JK comments: The quote I’d like to focus on is this: “The incident has caused deep embarrassment to Japan which is preparing to host the Olympics.” Soo…. seeing as how the political option got voted down twice, it looks to me like the only option Shiomura has to effect change in the gikai is via pulling the shame lever in form of a Kisha Club press conference. My take is that this move is intended to generate attention with gaiatsu as a real and possible side effect. Assuming this is case, can your conclusion to the Urawa “Japanese Only” Soccer Banner Case (i.e. Gaiatsu is basically the only way to make progress against racial discrimination in Japan) be generalized to include political misogyny as well?

http://www.debito.org/?p=12482

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2) Reuters Special Report on Japan’s “Trainee System” as “Sweatshops in Disguise”: Foreign interns pay the price for Japan’s labor shortage

REUTERS: The most recent government data show there are about 155,000 technical interns in Japan. Nearly 70 percent are from China, where some labor recruiters require payment of bonds worth thousands of dollars to work in Japan. Interns toil in apparel and food factories, on farms and in metal-working shops. In these workplaces, labor abuse is endemic: A 2012 investigation by Japanese labor inspectors found 79 percent of companies that employed interns were violating labor laws. The Ministry of Health, Labour and Welfare said it would use strict measures, including prosecution, toward groups that repeatedly violated the laws or failed to follow its guidance in their treatment of technical interns.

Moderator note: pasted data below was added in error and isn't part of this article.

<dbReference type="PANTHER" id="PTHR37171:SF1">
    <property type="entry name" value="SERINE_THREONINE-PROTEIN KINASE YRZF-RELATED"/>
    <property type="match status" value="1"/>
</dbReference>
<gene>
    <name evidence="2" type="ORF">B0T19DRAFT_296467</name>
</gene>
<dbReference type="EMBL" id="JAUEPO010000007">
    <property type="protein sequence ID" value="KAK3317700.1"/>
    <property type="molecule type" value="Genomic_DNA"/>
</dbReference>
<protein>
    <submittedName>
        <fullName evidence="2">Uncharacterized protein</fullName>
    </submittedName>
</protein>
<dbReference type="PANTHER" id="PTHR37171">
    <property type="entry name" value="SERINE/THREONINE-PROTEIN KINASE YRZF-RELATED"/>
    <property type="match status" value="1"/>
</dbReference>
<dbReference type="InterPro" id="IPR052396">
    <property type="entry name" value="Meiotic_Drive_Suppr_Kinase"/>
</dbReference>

Critics say foreign interns have become an exploited source of cheap labor in a country where, despite having the world’s most rapidly ageing population, discussion of increased immigration is taboo. The U.S. State Department, in its 2013 Trafficking in Persons report, criticized the program’s use of “extortionate contracts”, restrictions on interns’ movements, and the imposition of heavy fees if workers leave. […]

Not long after [Trainees Lu, Qian and Jiang’s] arrival, the [Burberry outsourcing] apparel association took the women’s passports and passed them to Kameda in violation of Japanese law protecting interns’ freedom of movement, according to the lawsuit. An Ishikawa Apparel Association spokeswoman, who declined to give her name, said the group does not conduct inappropriate supervision and training, but declined further comment citing the lawsuit.

At the factory, Lu, Qian and Jiang’s overtime stretched to more than 100 hours a month, the lawsuit says. A timesheet prepared with data supplied by Kameda to the Japanese labor standards bureau shows Lu logged an average of 208 hours a month doing overtime and “homework” during her second year in Japan. That is equivalent to almost 16 hours a day, six days a week. Japanese labor policy considers 80 hours of overtime a month the “death by overwork” threshold.

For this, Lu earned about 400 yen, about $4, an hour at Kameda, the timesheet shows. The local minimum wage at the time was 691 yen an hour, and Japanese law requires a premium of as much as 50 percent of the base wage for overtime. […]

Japan faces a worsening labor shortage, not only in family-run farms and factories such as Kameda but in construction and service industries. It is a major reason that Prime Minister Shinzo Abe’s administration is planning a further expansion of the trainee program.